Scenarios are rigorous, logical, but imaginative stories about what the future might be like, designed to help people plan. Scenarios are not predictions. They are tools for preparation. Recall how pilots just returning from combat — no matter how complex the conditions they encountered — frequently say, “It wasn’t as bad as the simulator.” That is the value of scenarios. Simulators do not predict the future; they allow those who use them to carefully and calmly anticipate and rehearse their response to almost any sudden eventuality. Think of them as idea maps.
…a careful reading of history suggests that all past futures have turned out to be a combination of the scenarios that might have been written to anticipate them.
Scenarios have rules:
- They must conform to all known facts.
- They must identify “predetermineds.” These are future events so locked in by those of the past that they can usefully be viewed as inevitable. For example, a predetermined element of a U.S. presidential election is that it will occur every four years.
- Scenarios then identify “critical uncertainties.” These are possibilities that logically might occur in the future but which are both highly uncertain and highly important. For example, a critical uncertainty about any U.S. presidential election is who might win.
- Sometimes scenarios identify “wild cards.” These are possible but highly improbable eventualities that would have great impact should they occur–for example, the leading presidential candidate being assassinated just before the vote.
- Scenarios reveal “embedded assumptions.” These are frequently unprovable and often unexamined foundations on which our thinking about the future rests. For example, no one expects the U.S. military to so dislike the outcome of a vote as to overthrow the government.
- It is useful to identify in advance certain “early warnings” that serve as an alert that a particular scenario is coming to pass. For example, professional political operatives have known for decades that in a close presidential race, the mathematics of the Electoral College is such that if one party has California and the other has Texas, the outcome likely will be decided in Florida.
The Curve Scenario
In this scenario, information technology continues to explode at a rate comparable to that from 1959 through the early 21st century. These unprecedented rapid doublings of information power and dramatically reduced costs continue to spawn new transformative technologies, such as genetics, robotics and nanotechnology. Those in turn also proceed to grow at an unprecedented rate, merging and intertwining to produce novel opportunities and challenges. Within the current human generation, these events transform society and ultimately test the meaning of human nature itself.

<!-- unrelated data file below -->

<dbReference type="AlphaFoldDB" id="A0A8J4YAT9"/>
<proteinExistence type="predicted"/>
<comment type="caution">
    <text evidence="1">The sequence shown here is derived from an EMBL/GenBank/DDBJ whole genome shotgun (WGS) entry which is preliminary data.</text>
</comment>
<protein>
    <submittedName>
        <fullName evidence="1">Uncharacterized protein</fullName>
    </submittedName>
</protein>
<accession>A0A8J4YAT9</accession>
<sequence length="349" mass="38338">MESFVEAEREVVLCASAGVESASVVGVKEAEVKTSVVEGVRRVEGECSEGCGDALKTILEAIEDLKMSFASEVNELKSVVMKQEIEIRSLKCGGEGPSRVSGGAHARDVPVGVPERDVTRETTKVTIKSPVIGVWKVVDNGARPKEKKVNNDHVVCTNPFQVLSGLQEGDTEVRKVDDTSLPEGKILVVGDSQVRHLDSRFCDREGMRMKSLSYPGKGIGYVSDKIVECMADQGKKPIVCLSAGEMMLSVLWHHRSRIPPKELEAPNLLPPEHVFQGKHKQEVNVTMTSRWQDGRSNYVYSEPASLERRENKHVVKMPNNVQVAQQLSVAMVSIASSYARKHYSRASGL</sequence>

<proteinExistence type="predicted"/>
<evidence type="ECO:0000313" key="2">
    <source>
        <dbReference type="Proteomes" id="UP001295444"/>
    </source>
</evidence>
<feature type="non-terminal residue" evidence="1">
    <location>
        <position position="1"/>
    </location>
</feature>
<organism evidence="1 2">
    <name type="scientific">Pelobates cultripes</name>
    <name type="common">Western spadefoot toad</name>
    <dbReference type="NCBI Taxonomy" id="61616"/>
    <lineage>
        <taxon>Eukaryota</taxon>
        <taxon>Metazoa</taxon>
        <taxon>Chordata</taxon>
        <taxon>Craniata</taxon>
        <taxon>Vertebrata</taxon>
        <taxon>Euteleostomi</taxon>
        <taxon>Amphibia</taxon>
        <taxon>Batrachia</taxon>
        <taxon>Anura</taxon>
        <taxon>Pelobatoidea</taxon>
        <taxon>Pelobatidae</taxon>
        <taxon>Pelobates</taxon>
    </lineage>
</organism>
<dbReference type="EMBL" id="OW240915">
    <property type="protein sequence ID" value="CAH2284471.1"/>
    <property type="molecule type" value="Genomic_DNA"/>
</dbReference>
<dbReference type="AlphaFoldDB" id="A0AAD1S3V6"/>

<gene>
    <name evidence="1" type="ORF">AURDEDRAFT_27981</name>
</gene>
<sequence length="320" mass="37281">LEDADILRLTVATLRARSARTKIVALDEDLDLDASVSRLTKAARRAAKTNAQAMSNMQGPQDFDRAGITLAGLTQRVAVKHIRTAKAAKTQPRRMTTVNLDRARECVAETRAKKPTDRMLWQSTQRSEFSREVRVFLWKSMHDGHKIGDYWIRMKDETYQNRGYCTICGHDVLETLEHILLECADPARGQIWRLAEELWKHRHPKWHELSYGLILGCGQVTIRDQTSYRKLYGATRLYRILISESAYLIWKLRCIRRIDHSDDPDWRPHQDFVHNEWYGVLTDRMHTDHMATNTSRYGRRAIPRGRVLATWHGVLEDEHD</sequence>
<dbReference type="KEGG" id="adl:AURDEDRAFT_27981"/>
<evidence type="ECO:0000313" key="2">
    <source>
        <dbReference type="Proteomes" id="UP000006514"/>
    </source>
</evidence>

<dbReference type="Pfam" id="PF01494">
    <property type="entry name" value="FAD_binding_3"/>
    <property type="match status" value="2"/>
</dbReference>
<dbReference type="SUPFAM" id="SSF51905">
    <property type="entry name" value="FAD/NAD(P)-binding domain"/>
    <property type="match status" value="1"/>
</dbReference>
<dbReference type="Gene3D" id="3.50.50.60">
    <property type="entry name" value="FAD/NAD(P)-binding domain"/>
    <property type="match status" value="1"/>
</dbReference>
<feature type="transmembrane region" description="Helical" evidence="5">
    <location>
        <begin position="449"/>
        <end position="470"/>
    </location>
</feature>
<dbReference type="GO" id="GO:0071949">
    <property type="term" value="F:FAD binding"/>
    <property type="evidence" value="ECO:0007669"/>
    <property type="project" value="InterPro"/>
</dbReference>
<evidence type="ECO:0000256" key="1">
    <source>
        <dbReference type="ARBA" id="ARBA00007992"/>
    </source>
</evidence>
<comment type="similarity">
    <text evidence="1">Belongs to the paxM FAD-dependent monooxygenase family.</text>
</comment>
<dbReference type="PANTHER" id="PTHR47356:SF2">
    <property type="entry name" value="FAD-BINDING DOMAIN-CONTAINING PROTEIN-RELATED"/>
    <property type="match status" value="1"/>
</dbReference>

- There are Curves of exponential change.
- Many of these describe the realities of technology.
- These Curves especially describe the increase in capabilities of information technology.
- The Curves of information technology increasingly enable new Curves of exponential change to emerge in other fields, especially genetics, robotics and nanotechnology.
- All of these Curves of exponential change have major impacts on society, culture and values.
- Are The Curves of exponential change smoothly accelerating, or will they display unexpected slowdowns, stops or reversals?
- Are these Curves of exponential change under the control of society’s culture and values, or are they impervious to human intervention?
Nature, Mr. Allnut, is what we are put in this world to rise above.
– Katharine Hepburn, in John Huston’s The African Queen, 1951
We are gods and might as well get good at it.
– Steward Brand, in the statement of purpose of The Whole Earth Catalog, 1968
The best way to predict the future is to invent it yourself.
– Alan Kay
Any sufficiently advanced technology is indistinguishable from magic.
– Arthur C. Clarke
The essence of the Heaven Scenario is stealing fire from the gods, breathing life into inert matter and gaining immortlity. (106)
The Age of Enlightenment elevated scientists over priests. (107)
No doubt man will not become immortal, but cannot the span constantly increase between the moment he begins to live and the time when naturally, without illness or accident, he finds life a burden?
– Marie-Jean-Antoine Nicolas de Caritat, Marquis de Condorcet in Sketch for a Historical Picture of the Progress of the Human Mind. 1795. (107)
“My personal philosophy,” Kurzweil says, “is there is no problem or challenge that comes along that there isn’t an idea to overcome that problem.” (110)
A nanometer is one billionth of a meter. It is the length of five carbon atoms in a row or the distance your fingernail grows in one second. If a nanometer were the size of your nose, a red blood cell would be the size of the Empire State Building, a human hair would be more than two miles thick, your finger would span the United States from the Atlantic to the Pacific, and a person would be taller than six planet earths stacked one on top of the other. (118)
“The way to ‘meet our maker,’ so to speak, is, in fact, by staying alive. We will be part of this very rapid explosion of intelligence, and beauty, and a very rapid acceleration of this evolutionary process. And that, to me, is what God is. Evolution, I think, is a spiritual process because it moves closer to what we have considered God. It moves closer to infinity.” (128)
“I see [the Heaven Scenario], ultimately, as an awakening of the whole universe. I think the whole universe right now is basically made up of dumb matter and energy and I think it will wake up.” (129)
Technological progress is like an axe in the hands of a pathological criminal.
– Albert Einstein, letter to a friend, 1917.